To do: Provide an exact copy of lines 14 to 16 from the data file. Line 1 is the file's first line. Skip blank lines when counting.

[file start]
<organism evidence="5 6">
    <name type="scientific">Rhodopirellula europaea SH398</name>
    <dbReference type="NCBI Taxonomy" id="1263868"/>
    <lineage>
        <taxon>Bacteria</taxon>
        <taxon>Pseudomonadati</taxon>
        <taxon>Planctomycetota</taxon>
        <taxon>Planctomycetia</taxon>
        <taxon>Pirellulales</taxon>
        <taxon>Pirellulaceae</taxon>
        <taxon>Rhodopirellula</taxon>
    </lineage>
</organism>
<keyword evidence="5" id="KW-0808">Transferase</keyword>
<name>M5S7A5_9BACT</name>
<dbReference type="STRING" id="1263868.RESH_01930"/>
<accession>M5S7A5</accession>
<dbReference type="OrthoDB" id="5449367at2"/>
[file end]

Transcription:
<keyword evidence="5" id="KW-0808">Transferase</keyword>
<name>M5S7A5_9BACT</name>
<dbReference type="STRING" id="1263868.RESH_01930"/>